Deleting Orphan Pages

It is convenient to allow obsolete pages to pile up on your server files. However, it is essential to get rid of orphan pages periodically since search engines do not appreciate them – it just magnifies their amount of work.

 Additional Tasks

  • Arrangements should be in place for the subsequent analysis. Where necessary, maintenance of the appropriate standards of performance should include:
  • Assessing standards of performance over a typical low‐end modem connection over an open line and via a typical domestic Internet Service
  • Provider (ISP). This is in order to replicate the access experience of the most access‐challenged of users;
  • Checking by using different browsers and screen resolutions and with
  • features such as scripts and images disabled;
  • Checking by using disabled access evaluation tools;
  • Checking that the information is readable when printed, with both color and monochrome printers including laser, inkjet and dot matrix printers;
  • Maintaining a retention and management process for usage and change logs.

TRACKING SITE ACTIVITY – GOOGLE ANALYTICS

The more you know about user activity at your site, the better prepared you will be to plan future updates. Currently,  the use of Google Analytics is the primary program utilized for tracking site activity.  Pages that are set up in the WCM are coded for the purpose of tracking using Google Analytics. IRT will provide a report on items that are to be tracked or they can assist with setting up a direct tracking access. Tracking reports generated by server software, Google Analytics, can provide the following information.

Number of Visits a Site Receives
This indicates how well advertised a website is and how popular it is among the users.

Page Impressions (Page Views)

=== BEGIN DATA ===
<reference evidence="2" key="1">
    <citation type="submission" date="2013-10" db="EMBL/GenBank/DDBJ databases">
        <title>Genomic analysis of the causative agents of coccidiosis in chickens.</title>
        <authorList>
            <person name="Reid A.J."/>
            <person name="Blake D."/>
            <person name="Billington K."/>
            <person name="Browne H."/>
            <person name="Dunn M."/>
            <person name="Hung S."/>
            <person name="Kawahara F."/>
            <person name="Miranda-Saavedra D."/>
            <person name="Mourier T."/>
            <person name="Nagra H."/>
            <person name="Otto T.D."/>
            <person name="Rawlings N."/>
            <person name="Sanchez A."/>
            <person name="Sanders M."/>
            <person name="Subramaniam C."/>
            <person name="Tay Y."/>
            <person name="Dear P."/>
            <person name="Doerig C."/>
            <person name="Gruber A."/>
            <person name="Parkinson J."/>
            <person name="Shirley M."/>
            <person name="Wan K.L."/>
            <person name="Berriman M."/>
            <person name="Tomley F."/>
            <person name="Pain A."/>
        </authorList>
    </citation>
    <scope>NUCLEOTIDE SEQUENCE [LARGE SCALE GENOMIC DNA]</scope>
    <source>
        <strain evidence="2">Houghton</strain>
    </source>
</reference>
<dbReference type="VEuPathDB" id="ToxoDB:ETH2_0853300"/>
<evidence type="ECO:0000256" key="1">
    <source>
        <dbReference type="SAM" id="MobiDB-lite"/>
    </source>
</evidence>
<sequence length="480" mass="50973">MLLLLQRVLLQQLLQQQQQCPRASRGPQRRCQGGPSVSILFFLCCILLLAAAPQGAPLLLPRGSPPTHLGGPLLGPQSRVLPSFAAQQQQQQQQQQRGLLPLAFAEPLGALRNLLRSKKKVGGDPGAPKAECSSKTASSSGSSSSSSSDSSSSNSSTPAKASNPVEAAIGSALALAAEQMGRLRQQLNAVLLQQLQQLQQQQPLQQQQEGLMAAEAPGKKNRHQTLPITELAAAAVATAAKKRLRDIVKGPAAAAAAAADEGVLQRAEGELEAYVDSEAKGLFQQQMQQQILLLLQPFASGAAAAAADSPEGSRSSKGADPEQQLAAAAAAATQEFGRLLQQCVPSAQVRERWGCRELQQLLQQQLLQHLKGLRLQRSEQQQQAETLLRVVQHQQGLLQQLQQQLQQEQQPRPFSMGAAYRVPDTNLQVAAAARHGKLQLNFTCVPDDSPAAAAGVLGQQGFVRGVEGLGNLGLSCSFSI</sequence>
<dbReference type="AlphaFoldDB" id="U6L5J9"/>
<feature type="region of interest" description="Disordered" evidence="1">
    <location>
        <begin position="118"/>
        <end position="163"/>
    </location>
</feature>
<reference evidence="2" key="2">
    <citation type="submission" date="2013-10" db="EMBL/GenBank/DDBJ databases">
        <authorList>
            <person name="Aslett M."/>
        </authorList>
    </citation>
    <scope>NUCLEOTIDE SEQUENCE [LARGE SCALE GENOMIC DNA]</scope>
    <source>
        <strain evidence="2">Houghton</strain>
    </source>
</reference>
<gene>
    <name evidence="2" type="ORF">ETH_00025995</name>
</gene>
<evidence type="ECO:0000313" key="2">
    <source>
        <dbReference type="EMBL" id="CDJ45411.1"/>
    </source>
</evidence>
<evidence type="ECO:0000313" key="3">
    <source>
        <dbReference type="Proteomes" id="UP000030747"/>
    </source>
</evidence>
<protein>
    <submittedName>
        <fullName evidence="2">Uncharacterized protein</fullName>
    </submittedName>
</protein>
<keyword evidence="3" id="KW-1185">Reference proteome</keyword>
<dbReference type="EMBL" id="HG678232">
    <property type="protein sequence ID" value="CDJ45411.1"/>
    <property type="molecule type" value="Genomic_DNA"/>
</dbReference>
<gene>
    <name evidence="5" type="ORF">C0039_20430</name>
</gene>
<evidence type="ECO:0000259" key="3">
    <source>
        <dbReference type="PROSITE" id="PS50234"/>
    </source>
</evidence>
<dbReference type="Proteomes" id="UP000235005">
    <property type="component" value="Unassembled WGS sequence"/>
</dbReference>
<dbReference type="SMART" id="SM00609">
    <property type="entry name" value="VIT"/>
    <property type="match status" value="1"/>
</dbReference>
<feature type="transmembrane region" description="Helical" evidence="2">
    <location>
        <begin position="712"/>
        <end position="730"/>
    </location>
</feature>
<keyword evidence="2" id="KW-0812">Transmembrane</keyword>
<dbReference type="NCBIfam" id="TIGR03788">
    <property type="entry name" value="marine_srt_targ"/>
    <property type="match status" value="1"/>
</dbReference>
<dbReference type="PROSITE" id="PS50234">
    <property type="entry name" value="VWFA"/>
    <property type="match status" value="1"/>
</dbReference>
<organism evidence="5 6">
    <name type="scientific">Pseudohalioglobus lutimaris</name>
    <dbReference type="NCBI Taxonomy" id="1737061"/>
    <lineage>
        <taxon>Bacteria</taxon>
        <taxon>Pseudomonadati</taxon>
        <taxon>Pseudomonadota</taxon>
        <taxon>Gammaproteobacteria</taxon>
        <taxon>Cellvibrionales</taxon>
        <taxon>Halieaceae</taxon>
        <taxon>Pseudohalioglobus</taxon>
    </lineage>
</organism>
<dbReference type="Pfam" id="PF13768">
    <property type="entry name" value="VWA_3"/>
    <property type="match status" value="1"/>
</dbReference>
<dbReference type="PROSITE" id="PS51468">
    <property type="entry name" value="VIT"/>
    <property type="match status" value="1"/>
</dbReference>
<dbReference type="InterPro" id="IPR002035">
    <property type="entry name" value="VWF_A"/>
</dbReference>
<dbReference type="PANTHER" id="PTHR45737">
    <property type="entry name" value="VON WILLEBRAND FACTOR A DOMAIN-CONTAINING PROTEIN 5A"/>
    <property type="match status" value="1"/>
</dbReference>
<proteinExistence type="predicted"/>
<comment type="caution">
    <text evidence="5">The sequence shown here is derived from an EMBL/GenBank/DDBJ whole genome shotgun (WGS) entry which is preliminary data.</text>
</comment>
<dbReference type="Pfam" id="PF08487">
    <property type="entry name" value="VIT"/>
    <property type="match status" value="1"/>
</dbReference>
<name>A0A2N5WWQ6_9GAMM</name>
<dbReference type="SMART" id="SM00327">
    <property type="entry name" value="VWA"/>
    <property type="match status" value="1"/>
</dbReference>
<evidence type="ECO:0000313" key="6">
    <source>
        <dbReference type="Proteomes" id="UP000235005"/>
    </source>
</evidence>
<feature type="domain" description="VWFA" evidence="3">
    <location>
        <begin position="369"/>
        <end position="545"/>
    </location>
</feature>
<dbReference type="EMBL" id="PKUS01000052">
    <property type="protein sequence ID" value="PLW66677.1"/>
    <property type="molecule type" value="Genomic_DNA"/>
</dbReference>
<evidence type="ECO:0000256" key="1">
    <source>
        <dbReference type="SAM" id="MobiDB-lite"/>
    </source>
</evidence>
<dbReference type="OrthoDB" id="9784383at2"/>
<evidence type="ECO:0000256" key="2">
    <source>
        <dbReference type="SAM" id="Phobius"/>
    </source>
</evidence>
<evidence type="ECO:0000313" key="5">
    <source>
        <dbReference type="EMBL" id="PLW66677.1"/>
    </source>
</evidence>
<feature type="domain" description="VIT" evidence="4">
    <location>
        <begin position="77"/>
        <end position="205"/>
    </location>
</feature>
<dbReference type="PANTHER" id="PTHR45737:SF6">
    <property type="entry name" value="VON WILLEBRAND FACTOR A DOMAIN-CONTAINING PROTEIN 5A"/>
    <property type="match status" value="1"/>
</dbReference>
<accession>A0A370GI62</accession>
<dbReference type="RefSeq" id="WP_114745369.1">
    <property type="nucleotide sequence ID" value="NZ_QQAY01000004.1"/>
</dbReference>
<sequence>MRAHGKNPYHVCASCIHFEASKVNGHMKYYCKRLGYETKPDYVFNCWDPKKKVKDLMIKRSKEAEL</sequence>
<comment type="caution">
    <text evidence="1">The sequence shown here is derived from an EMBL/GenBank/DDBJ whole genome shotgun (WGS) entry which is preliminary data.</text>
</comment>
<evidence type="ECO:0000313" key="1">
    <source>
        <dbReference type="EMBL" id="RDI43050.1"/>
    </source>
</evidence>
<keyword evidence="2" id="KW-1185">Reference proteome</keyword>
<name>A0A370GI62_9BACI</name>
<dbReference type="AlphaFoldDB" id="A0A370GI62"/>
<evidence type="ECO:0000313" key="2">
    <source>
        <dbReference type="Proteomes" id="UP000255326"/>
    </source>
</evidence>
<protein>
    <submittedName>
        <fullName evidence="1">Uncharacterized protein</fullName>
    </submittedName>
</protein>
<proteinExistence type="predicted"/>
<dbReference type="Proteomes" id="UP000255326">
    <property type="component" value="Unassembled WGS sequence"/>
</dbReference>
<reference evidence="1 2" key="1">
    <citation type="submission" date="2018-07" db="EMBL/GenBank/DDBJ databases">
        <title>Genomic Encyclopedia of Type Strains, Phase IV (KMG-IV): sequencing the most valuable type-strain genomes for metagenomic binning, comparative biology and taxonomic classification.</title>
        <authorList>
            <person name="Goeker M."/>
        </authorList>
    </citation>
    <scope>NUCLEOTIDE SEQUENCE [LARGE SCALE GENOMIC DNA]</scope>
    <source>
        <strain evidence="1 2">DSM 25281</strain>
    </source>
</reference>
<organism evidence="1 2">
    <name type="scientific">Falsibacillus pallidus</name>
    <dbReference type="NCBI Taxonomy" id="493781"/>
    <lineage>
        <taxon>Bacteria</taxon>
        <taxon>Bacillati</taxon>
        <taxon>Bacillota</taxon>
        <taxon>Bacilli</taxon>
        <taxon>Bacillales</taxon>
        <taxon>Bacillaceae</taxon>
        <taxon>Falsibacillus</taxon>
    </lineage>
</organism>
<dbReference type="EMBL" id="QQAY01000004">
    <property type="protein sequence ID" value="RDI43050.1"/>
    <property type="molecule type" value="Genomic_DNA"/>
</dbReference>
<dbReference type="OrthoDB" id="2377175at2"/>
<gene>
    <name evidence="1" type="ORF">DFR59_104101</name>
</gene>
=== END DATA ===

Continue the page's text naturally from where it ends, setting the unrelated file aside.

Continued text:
Page impression is the number of times a page is requested, including all graphics that might be used to make up that page. Measuring ‘hits’ alone does not give a meaningful analysis of usage ‐ a page with 5 graphic elements will register as 6 hits but only one page impression.

Unique Visits
These are calculated from unique IP addresses and time between requests.

Top Referring Sites
The pages, which users might link from to reach your website, may assist you in refining your advertising strategy and may uncover a new category of users.

 The Order in which Users View the Pages
This can help the entity in assessing their navigation and information design.

Most Frequently Visited Pages
This can show where strategic information would work best.

 Least Frequently Visited Pages
This can help in evaluating whether to continue upkeep or to improve direction to certain pages.

Traffic Analysis
This should be undertaken, focusing on peak times (to assess bandwidth requirements) and dead times (should essential maintenance require the site being down for a short time).

Contact Mark Konrad in Information Resources and Technology for assistance with analyizing what reports will be most beneficial to you.  He can set it up so that you receive your reports on whatever basis you would like to receive them.  Mark Konrad: (916)278-4377, konrad@csus.edu.

WEBSITE REVIEW AND EVALUATION

In order to ensure that a website is of acceptable quality and is conforming to required standards, review and evaluation of the website should be carried out at least once a year.